Broadcast lighting levels
Perth, 21st February 2010
With the Winter Olympics in Vancouver moving into its second week I guess we have all been able to catch some of the sporting heroics on TV at some point in time. Because of the worldwide audiences the events are held both during day as well as at night. Our interest of course is professionally focused on the night events and we look out for glimpses on how various events are lit. The ski slopes, the luge tracks, the ice rinks, etc.
As it is the world’s biggest sporting event one would assume that lighting for the performances of the athletes is first priority. However it cannot be denied that with millions, perhaps billions of people around the world watching, the lighting for broadcast purposes is probably as important perhaps even more important. With today’s high tech video recording abilities (slow motion, super imposing images, visual time tracking, etc) lighting is critical.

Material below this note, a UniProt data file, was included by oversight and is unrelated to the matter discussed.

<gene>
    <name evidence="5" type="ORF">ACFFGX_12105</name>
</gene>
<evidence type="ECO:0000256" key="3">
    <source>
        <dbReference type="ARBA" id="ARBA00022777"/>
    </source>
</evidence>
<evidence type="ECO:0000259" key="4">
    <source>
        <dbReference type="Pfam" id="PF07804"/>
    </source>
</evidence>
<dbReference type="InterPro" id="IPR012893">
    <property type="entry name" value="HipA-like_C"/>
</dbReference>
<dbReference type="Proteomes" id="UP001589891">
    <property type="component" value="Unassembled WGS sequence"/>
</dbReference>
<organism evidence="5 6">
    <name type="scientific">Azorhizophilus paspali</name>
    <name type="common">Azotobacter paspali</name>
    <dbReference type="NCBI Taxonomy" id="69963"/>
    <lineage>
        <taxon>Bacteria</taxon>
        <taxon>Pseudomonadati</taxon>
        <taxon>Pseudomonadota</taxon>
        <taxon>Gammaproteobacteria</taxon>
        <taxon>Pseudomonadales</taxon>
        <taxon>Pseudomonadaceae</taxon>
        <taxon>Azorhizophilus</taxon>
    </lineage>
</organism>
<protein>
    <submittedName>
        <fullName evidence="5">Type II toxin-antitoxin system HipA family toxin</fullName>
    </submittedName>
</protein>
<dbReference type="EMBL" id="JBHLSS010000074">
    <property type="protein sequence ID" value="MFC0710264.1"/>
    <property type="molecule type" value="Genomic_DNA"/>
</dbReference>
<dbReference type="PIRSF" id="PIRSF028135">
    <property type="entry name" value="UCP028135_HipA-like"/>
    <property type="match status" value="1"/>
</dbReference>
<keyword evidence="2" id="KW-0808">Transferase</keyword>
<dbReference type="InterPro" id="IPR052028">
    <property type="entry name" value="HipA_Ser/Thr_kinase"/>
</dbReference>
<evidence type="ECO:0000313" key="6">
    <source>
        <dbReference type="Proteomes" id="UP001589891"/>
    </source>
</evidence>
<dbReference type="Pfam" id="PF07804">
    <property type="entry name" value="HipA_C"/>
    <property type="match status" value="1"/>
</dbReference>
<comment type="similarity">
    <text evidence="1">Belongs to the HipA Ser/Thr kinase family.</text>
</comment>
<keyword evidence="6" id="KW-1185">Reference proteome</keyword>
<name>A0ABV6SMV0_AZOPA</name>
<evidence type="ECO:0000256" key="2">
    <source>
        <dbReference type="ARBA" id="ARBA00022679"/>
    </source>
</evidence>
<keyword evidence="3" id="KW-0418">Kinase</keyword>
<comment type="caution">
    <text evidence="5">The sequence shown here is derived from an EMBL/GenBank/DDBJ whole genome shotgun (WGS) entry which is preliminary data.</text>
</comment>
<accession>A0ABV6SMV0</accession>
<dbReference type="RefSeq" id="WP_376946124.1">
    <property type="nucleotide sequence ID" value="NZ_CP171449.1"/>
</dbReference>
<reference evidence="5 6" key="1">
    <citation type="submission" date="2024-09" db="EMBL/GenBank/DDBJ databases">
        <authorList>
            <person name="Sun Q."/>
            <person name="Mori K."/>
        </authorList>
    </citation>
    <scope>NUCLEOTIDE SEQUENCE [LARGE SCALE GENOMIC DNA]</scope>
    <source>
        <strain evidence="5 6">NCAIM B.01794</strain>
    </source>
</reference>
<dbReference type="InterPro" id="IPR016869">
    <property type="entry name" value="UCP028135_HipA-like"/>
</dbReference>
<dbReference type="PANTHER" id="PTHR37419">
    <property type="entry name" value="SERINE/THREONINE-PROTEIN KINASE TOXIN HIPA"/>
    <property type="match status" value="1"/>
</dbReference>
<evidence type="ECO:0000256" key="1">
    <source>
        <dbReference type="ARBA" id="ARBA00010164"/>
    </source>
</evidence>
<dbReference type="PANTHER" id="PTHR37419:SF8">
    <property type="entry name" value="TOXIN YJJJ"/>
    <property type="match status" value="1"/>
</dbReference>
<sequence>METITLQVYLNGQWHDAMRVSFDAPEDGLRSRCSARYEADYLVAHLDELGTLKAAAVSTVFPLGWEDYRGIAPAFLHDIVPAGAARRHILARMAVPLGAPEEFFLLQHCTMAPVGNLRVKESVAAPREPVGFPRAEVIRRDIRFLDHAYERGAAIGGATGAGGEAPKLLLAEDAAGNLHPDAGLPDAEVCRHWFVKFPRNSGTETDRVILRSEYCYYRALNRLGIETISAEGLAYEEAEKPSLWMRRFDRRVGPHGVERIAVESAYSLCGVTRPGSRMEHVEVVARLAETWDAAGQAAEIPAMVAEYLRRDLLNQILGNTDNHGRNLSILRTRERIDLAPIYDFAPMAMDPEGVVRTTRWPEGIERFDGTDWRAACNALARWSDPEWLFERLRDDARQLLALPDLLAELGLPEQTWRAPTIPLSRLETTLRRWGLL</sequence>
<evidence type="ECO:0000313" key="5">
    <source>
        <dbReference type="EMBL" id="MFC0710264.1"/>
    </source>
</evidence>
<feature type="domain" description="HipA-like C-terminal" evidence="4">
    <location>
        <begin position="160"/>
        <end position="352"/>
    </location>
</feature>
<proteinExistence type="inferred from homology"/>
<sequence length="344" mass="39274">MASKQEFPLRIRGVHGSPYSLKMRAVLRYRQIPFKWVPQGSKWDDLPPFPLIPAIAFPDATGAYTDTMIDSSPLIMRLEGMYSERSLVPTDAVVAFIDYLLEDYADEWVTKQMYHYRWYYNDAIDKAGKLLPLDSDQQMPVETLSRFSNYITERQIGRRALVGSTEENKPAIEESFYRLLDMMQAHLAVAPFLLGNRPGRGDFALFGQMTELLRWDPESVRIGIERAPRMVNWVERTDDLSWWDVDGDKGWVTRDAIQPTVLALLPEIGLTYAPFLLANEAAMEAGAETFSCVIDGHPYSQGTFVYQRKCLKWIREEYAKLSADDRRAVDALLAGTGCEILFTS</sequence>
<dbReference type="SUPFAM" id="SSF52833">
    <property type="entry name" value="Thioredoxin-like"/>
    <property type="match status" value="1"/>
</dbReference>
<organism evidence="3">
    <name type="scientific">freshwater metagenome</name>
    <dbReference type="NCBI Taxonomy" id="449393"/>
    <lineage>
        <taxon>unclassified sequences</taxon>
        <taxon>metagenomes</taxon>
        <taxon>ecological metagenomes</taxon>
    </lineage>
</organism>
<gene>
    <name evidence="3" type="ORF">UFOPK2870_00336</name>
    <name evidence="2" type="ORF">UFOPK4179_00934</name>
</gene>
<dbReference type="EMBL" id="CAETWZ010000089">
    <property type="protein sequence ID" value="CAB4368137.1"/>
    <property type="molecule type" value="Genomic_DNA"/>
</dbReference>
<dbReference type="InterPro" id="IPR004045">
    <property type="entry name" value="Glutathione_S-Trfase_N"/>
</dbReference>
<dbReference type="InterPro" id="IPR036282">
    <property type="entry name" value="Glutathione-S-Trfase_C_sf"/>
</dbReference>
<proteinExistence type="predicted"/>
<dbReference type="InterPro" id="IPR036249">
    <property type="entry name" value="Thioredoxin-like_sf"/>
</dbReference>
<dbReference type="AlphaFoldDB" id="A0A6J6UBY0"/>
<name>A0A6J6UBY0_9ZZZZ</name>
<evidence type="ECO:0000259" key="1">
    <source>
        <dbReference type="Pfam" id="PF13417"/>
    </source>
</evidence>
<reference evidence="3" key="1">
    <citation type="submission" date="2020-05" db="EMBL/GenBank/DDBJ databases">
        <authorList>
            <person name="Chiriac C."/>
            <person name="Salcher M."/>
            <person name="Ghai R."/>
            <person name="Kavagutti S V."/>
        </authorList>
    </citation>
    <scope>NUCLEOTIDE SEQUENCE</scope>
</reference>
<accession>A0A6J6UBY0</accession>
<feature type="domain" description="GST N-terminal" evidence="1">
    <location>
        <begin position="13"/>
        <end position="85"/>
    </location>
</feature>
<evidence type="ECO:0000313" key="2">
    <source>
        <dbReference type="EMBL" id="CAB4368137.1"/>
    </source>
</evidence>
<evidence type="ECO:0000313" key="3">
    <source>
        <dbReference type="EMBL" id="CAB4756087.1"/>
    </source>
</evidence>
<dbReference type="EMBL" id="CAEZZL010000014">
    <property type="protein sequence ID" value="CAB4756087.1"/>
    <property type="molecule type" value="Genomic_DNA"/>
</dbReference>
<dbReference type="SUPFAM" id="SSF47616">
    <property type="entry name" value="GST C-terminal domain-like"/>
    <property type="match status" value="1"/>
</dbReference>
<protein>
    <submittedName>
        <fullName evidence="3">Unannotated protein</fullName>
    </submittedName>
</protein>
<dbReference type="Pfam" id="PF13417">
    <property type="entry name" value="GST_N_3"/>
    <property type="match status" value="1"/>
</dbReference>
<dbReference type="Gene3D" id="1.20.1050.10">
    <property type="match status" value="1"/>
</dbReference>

TV broadcasting for such major event basically means that the lighting design needs to account for each and every camera position! From the TV broadcast it is easy to see that each and every corner of the track or venue is covered by fixed camera’s for general viewing, but there are also the moving, roving and “on board” camera’s that track individual athletes, etc. Lighting levels are reported to be anywhere between 1000 and 3000 lux vertical! But with the modern camera technology being able to record images at very low lighting levels one can be forgiven to question whether we really need these sort of high lighting levels??
Oh…and there is the public…Somehow I have the feeling they are the forgotten ones… :). The opening ceremony for instance was specifically designed for TV. The public in the stands did not have the same beautiful visuals as we had on TV!
PS: The Dutch just won their second gold medal…yes you guessed it…in the 1500m speed skating 🙂